On my second visit to the dog sanctuary a few weeks later, my plan was to sponsor Dolly. However, I was heartbroken when I discovered that she had died a few days before I arrived from kidney failure. Her body is now buried on the property. RIP little one…

The Staff

I really enjoyed getting to know the local dog handlers. For the most part, they grew up in this town and as practicing Buddhists, seemed very compassionate towards the animals. Never did I witness any abuse – I imagine it’s hard to find and maintain good staff, so kudos to the charities’ management structure. I didn’t get the opportunity to meet the founder as I understand she is back in the UK actively fundraising – to feed and care for over a thousand dogs, fundraising must be necessary. Again, great job team!

New revenue source – biofuel?

Given the wheelbarrows full of feces that the animals generate on a daily basis, I wondered whether the dog sanctuary could add some algae to mix (stir it all up and collect methane, which in turn could be used as fuel). Turns out the charity had spent money to set it up but couldn’t get it to work a few years back. I’m not sure of the reason but this definitely deserves further inquiry. It could serve as a great revenue stream for the charity.

More like gang mentality

My primary objective was to understand how dogs behave in larger numbers. I noticed that when someone rang the door, it caused excitement and tons of barking. Often, a fight would break out as a result. A lot of growling, some nips but no blood that I could see.

The dogs typically stay in a pack or a gang. Once in a pack, dogs typically don’t venture into other gang territories. I didn’t see the introduction of a new dog but I imagine it’s high school cafeteria all over again.

In summary, this experience made me feel that as a society, we should explore more cage free options in open spaces. For instance, in his retirement, Jon Stewart from Daily Show built a farm sanctuary in New Jersey!

Benefits of spending quality time with animals

#1 – Cure for loneliness or feeling depressed: cuddle an rescued animal.

Spend 1 hour volunteering at a dog shelter and you will forget your worries and heartache. All they want is love!

And this isn’t just me advocating for it. Several other communities are actively encouraging spending time with animals.

As listed on National Center for Health Research:

  • The social support provided by a pet might also encourage more social interactions with people, reducing feelings of isolation or loneliness. For example, walking with a dog has been found to increase social interaction, especially with strangers, compared to walking without a dog (I can attest to that!)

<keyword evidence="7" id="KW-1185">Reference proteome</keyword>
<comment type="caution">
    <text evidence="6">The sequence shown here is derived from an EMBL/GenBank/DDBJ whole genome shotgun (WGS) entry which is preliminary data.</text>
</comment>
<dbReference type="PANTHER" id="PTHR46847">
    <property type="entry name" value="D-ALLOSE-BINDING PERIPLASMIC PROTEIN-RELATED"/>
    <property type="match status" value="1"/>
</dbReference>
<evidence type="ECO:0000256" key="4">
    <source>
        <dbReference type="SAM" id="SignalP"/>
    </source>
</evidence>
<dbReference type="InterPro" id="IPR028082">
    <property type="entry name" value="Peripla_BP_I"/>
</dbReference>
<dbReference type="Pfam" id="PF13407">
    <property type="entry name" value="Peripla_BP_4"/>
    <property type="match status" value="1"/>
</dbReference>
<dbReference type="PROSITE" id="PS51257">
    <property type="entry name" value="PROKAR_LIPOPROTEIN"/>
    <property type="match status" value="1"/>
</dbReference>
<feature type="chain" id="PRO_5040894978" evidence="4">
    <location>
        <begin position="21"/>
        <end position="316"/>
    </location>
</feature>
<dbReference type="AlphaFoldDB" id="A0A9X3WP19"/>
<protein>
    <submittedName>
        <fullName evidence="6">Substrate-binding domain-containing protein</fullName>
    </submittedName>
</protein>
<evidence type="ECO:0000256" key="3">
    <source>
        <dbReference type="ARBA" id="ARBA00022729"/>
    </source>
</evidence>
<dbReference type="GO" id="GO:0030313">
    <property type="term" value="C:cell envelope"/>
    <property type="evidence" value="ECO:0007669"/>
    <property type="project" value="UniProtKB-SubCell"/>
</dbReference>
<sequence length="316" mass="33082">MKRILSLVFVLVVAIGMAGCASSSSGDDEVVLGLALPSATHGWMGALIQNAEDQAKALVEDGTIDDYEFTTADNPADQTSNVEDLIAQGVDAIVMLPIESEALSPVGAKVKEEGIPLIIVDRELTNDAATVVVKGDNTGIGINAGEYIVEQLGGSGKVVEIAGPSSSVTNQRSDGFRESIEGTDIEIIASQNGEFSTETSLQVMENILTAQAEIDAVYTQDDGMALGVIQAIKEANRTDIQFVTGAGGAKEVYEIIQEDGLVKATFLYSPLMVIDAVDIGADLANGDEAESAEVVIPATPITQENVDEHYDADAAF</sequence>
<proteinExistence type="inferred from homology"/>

• Some research studies have found that people who have a pet have healthier hearts, stay home sick less often, make fewer visits to the doctor, get more exercise, and are less depressed
  • Pets may also have a significant impact on allergies, asthma, social support, and social interactions with other people
  • Elderly individuals that had a dog or cat were better able to perform certain physical activities deemed “activities of daily living,” such as the ability to climb stairs; bend, kneel, or stoop; take medication; prepare meals; and bathe and dress oneself
  • A similar study found that having your dog in the room lowered blood pressure better than taking a popular type of blood pressure medication (ACE inhibitor) when you are under stress
  • Other research has indicated that the simple act of stroking a pet can help lower blood pressure and cholesterol
How one nursing home is helping its residents regain a sense of purpose Photo Credit: Pima Animal Care Center via Upworthy

BTW – I’m just surprised volunteering at a dog sanctuary / shelter isn’t touted as a place to meet eligible singles with big hearts yet. Maybe my next venture?

Thank you for reading.

Dihan, Proud-Owner, Organic Lifestyle


Please take a moment to learn more about Animal SOS

Link to donate to Animal SOS Sri Lanka

Related blog: Animal sanctuary near me – Wishing Well Industrial Animal Sanctuary (Ontario, Canada)

According to the Guardian, the world is on track to lose 2/3 of wild animals by 2020s (that’s less than 3 years away!).

If we don’t experience the love of animals and nature, we’re less likely to fight to protect the remaining endangered species.